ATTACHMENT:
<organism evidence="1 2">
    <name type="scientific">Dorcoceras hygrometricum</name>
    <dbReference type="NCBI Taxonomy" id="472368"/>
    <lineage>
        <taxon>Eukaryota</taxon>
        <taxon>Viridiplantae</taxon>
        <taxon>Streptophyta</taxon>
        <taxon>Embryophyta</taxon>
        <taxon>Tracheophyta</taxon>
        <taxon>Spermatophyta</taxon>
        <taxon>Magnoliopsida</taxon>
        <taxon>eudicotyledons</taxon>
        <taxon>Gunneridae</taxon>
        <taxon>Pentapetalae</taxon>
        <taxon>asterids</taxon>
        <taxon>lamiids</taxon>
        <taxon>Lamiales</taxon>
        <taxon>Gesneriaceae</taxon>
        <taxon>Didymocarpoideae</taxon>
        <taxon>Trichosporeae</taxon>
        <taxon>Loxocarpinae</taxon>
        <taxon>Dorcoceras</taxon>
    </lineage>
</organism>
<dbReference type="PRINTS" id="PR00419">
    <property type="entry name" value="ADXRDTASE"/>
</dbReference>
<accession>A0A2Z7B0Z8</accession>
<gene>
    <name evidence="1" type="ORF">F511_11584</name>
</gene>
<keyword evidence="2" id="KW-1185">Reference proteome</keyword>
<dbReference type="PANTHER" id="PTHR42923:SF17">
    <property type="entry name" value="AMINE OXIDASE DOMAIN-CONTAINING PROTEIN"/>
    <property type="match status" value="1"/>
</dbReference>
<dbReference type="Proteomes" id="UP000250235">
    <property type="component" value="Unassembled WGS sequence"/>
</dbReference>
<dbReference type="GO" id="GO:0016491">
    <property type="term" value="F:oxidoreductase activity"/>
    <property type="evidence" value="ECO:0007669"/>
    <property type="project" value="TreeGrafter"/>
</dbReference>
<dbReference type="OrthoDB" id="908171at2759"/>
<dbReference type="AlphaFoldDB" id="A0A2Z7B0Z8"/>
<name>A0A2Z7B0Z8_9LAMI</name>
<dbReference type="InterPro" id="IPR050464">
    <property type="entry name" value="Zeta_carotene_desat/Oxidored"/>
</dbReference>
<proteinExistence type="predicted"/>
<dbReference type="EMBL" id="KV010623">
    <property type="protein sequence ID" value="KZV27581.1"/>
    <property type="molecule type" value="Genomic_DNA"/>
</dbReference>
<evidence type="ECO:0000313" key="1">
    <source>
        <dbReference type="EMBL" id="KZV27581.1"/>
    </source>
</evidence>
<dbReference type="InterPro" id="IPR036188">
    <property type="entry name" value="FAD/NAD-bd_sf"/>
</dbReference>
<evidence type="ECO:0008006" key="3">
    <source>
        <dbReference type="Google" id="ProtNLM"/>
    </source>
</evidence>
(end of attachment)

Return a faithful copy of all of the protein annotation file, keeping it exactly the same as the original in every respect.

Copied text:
<organism evidence="1 2">
    <name type="scientific">Dorcoceras hygrometricum</name>
    <dbReference type="NCBI Taxonomy" id="472368"/>
    <lineage>
        <taxon>Eukaryota</taxon>
        <taxon>Viridiplantae</taxon>
        <taxon>Streptophyta</taxon>
        <taxon>Embryophyta</taxon>
        <taxon>Tracheophyta</taxon>
        <taxon>Spermatophyta</taxon>
        <taxon>Magnoliopsida</taxon>
        <taxon>eudicotyledons</taxon>
        <taxon>Gunneridae</taxon>
        <taxon>Pentapetalae</taxon>
        <taxon>asterids</taxon>
        <taxon>lamiids</taxon>
        <taxon>Lamiales</taxon>
        <taxon>Gesneriaceae</taxon>
        <taxon>Didymocarpoideae</taxon>
        <taxon>Trichosporeae</taxon>
        <taxon>Loxocarpinae</taxon>
        <taxon>Dorcoceras</taxon>
    </lineage>
</organism>
<dbReference type="PRINTS" id="PR00419">
    <property type="entry name" value="ADXRDTASE"/>
</dbReference>
<accession>A0A2Z7B0Z8</accession>
<gene>
    <name evidence="1" type="ORF">F511_11584</name>
</gene>
<keyword evidence="2" id="KW-1185">Reference proteome</keyword>
<dbReference type="PANTHER" id="PTHR42923:SF17">
    <property type="entry name" value="AMINE OXIDASE DOMAIN-CONTAINING PROTEIN"/>
    <property type="match status" value="1"/>
</dbReference>
<dbReference type="Proteomes" id="UP000250235">
    <property type="component" value="Unassembled WGS sequence"/>
</dbReference>
<dbReference type="GO" id="GO:0016491">
    <property type="term" value="F:oxidoreductase activity"/>
    <property type="evidence" value="ECO:0007669"/>
    <property type="project" value="TreeGrafter"/>
</dbReference>
<dbReference type="OrthoDB" id="908171at2759"/>
<dbReference type="AlphaFoldDB" id="A0A2Z7B0Z8"/>
<name>A0A2Z7B0Z8_9LAMI</name>
<dbReference type="InterPro" id="IPR050464">
    <property type="entry name" value="Zeta_carotene_desat/Oxidored"/>
</dbReference>
<proteinExistence type="predicted"/>
<dbReference type="EMBL" id="KV010623">
    <property type="protein sequence ID" value="KZV27581.1"/>
    <property type="molecule type" value="Genomic_DNA"/>
</dbReference>
<evidence type="ECO:0000313" key="1">
    <source>
        <dbReference type="EMBL" id="KZV27581.1"/>
    </source>
</evidence>
<dbReference type="InterPro" id="IPR036188">
    <property type="entry name" value="FAD/NAD-bd_sf"/>
</dbReference>
<evidence type="ECO:0008006" key="3">
    <source>
        <dbReference type="Google" id="ProtNLM"/>
    </source>
</evidence>